Vienna is the largest city in Austria and is divided by the Danube River. Located on the easternmost part of the Alps in the Vienna Basin, Vienna’s climate is warm and hot during the summer months, and cold dry during the winter months. Snow is extremely common during winter.

    Vienna was settled in 500 BC by a Celtic tribe. In 15 BC it was conquered by the Romans and incorporated into the Roman Empire. Vienna as a frontier town was fortified against Germanic attacks from the north. In 976 Leopold I of Babenberg became the count of a district that was located on the River Danube, eastern Bavaria. This district grew and became the duchy of Austria. In 1145 Vienna became the residence of Duke Henry II and the centre of the Babenberg dynasty.

    In 1440 Vienna became the heart of the Habsburg dynasty but between 1485 and 1490 it came under Hungarian rule. In the 17th century, Vienna suffered considerably at the hands of the plague and sieges. The 18th century saw a golden age of rebuilding with numerous Baroque buildings being constructed. Likewise, during this period there was a boost in classical music and the arts.

    In the 19th century, Vienna was occupied twice by the Napoleonic armies but was short lived. World War I saw much of the city’s development stall and the end of the royal reign. In the 1920s fascism took over until Hitler entered the city in 1938. During World War II the city was heavily bombed by the allied forces. In 1945 the city was liberated by Russian troops until its independence in 1955.

    How to get around Vienna

    Vienna has a modern well-maintained and relatively cheap transport network consisting of trams, trains, buses, taxis and a metro system. The network is extremely punctual so planning your trip around the city and beyond shouldn’t be too difficult. Head into the Austrian countryside and see a side of the country few venture into. Connections aren’t complicated with main transport stations centrally located within the city.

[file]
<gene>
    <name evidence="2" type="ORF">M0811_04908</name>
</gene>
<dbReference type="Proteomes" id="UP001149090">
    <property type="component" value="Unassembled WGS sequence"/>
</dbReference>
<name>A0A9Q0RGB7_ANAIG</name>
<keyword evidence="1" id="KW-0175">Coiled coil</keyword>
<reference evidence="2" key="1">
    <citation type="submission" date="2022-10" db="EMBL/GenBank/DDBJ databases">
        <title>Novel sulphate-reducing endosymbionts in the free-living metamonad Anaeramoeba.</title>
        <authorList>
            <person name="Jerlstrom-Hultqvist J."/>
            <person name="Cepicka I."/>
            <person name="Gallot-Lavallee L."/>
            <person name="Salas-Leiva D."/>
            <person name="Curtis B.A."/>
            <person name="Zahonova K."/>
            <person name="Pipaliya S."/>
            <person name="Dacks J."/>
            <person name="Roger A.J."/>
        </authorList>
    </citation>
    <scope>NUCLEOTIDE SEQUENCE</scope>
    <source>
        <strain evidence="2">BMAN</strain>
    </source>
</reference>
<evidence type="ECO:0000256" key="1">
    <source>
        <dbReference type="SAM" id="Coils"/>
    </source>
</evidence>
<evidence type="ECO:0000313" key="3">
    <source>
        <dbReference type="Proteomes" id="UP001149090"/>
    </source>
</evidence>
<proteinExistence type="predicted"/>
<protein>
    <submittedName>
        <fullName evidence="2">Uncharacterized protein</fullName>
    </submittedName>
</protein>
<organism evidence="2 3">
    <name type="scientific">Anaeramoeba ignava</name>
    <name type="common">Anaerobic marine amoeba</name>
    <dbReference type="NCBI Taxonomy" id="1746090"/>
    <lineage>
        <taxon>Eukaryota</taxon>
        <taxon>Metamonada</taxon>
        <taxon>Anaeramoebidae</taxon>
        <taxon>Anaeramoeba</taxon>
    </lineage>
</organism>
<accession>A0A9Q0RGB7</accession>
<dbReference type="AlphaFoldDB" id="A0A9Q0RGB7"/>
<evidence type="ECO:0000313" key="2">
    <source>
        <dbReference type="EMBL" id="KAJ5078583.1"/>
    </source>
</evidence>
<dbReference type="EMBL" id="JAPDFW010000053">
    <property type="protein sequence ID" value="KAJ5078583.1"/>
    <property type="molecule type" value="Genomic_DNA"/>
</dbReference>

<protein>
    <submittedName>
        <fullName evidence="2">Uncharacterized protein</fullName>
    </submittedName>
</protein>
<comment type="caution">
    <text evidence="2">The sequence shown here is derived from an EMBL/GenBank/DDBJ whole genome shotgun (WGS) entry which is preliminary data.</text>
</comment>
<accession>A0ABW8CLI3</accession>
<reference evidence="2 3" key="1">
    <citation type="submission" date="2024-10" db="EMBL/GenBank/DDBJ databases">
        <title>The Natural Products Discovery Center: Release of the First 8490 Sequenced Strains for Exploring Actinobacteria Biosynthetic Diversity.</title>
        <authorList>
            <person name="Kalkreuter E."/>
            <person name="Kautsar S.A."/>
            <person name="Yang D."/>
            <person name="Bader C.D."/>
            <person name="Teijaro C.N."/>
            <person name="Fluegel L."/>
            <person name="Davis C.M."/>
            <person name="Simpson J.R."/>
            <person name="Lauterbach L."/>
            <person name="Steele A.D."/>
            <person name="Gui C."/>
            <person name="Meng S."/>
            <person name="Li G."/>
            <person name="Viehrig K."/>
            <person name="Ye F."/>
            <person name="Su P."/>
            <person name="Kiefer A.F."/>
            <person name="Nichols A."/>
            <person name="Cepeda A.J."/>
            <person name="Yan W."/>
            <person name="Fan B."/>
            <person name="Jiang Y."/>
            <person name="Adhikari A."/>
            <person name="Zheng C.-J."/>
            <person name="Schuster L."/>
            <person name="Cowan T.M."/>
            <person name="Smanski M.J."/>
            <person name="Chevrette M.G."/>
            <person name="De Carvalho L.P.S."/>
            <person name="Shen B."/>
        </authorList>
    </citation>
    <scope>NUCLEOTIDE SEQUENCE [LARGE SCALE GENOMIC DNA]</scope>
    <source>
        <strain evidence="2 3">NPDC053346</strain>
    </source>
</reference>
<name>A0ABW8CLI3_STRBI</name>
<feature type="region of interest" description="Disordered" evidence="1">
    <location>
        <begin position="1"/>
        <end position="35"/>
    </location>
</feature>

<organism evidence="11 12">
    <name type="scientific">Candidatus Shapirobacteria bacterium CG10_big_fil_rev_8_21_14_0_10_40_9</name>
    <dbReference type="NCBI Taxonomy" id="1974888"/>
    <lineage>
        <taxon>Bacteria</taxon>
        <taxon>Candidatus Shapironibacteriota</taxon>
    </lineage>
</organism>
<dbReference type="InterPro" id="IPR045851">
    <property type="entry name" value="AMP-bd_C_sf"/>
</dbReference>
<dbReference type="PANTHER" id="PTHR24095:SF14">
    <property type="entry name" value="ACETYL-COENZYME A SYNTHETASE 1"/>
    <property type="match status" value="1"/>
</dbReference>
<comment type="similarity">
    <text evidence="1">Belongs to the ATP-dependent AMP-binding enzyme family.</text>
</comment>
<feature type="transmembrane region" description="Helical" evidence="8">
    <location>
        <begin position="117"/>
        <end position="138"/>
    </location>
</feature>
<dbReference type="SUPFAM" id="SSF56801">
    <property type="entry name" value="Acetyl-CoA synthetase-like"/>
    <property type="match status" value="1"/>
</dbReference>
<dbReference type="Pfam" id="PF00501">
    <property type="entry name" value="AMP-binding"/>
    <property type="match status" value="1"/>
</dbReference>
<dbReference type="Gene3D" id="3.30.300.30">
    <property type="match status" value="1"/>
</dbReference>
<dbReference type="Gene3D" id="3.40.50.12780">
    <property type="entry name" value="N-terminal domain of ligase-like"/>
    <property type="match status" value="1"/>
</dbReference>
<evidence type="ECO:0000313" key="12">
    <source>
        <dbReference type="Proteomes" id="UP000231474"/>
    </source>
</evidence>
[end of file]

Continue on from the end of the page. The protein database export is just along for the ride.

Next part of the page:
The whole network works on a trust basis; this means that you do not have ticket barriers on and off the public transport network. However, be aware that undercover ticket inspectors exist and can fine you for not having a ticket. In either case, tickets themselves are generally cheap to buy with a travel card being valid across the whole system. Specific tourist travel cards exist, that will not only allow you travel throughout the whole network, but also discounts at many tourist attractions throughout the city.


    More than 100 bus routes exist in Vienna, it can sometimes seem overwhelming. Buses cover into the adjacent neighbourhoods and are sometimes worth taking especially for shorter journeys. The bus network extends further out compared to the metro and tram network, making a worthwhile alternative. The buses themselves are well-maintained, modern and very cost effective to use.


    Vienna’s new railway station not only has local routes, but national and international links throughout Western Europe to Germany, France, Italy and so forth,. The Austrian Federal Railways operates trains from the Vienna Central Station in the heart of the city, and from Wien-Meidling Station in the south of the city.


    Official city taxis in Vienna are yellow with a taxi sign upon its roof. A basic fare exists, with an extra fee dependant on distance of travel, time of day and duration of trip. A day fee is charged from 06:00 until 23:00, with a night fee from 23:00 until 06:00, on public holidays and Sundays. You are able to pre-order a taxi via phone, but expect to pay an extra fee for this service. Otherwise, taxis can be found at taxi ranks located in each one of Vienna’s districts.


    With around 30 tram lines, Vienna’s red trams form part of the city’s identity as much as its wonderful architecture. Covering central Vienna and heading into its suburbs, trams will effortlessly take you too many of the city’s main tourist attractions. The majority of lines are open from 05:00 until 00:50.


    Covering much of the city, the U-Bhan, or metro has a total of five underground lines. The metro operates daily from 05:00 until 00:15 from Monday until Friday. A night service exists during the weekend. The U1 line takes you from Oberlaa to Leopoldau, U2 takes you from Seestadt to Karlsplatz, U3 links Ottakring with Simmering, U4 connects Hütteldorf and Heiligenstadt and lastly U6 operates between Siebenhirten and Floridsdorf.